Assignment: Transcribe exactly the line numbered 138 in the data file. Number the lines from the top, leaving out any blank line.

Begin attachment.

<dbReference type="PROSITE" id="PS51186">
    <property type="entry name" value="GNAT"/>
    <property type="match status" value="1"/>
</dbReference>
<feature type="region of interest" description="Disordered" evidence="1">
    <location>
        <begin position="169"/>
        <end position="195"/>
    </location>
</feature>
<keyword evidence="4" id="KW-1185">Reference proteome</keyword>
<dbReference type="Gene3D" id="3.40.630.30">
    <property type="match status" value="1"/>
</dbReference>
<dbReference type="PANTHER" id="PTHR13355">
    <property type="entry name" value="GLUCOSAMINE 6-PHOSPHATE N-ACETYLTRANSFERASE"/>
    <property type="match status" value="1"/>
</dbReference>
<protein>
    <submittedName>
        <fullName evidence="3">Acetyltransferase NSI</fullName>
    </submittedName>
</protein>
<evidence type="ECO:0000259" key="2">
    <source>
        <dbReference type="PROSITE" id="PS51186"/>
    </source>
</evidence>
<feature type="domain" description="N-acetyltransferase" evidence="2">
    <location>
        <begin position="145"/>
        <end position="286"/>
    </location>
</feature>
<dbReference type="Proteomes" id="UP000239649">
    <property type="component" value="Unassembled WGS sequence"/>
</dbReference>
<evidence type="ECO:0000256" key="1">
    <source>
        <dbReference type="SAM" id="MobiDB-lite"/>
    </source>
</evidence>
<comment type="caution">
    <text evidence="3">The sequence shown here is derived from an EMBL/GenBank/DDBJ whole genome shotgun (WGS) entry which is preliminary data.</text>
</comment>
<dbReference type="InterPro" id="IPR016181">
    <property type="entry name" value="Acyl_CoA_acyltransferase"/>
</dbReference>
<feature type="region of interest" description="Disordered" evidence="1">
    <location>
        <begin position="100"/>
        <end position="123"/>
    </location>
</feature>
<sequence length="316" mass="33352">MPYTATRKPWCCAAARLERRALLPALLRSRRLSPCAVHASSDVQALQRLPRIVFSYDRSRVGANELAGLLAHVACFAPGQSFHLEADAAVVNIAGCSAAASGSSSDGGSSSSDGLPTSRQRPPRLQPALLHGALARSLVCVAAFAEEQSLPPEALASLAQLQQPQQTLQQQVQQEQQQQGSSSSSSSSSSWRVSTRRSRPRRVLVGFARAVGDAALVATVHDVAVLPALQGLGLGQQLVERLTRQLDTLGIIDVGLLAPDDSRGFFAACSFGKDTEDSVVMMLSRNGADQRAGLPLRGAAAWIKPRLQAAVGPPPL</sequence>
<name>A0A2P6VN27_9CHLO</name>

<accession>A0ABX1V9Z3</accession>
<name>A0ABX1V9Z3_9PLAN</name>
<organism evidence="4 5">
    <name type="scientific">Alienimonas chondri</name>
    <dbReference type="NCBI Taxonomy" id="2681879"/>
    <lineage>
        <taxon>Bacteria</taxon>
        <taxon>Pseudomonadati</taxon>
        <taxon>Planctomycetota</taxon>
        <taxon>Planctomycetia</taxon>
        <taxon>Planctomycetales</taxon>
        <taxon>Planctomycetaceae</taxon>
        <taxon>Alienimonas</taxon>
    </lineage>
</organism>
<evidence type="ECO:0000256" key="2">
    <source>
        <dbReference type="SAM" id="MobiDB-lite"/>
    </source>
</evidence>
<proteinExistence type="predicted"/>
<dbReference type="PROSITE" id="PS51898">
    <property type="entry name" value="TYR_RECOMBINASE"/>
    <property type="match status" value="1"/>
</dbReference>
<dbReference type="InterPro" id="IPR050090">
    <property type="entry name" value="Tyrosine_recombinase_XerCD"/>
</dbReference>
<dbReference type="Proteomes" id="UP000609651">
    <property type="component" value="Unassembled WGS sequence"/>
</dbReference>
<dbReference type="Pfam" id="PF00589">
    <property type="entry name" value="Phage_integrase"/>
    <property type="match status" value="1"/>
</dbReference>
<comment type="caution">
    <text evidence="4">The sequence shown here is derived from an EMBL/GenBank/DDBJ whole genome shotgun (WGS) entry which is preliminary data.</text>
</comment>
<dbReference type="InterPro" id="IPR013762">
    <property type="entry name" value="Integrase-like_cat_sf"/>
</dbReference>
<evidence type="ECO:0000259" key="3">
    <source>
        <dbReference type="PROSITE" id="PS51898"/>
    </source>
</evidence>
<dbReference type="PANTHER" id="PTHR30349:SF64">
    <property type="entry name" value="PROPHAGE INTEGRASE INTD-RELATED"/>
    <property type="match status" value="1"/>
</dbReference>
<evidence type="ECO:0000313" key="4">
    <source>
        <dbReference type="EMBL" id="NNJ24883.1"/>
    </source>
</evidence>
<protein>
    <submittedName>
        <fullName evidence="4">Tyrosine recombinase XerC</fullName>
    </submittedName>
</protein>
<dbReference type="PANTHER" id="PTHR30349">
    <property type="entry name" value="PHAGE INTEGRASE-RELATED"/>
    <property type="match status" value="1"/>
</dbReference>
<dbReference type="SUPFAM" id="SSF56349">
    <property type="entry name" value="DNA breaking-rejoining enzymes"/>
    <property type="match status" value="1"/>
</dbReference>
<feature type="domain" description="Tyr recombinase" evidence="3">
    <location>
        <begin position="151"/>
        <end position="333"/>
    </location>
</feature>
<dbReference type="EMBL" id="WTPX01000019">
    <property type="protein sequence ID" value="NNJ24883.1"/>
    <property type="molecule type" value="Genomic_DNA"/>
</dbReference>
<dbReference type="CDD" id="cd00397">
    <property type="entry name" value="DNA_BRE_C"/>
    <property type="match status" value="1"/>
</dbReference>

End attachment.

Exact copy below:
</dbReference>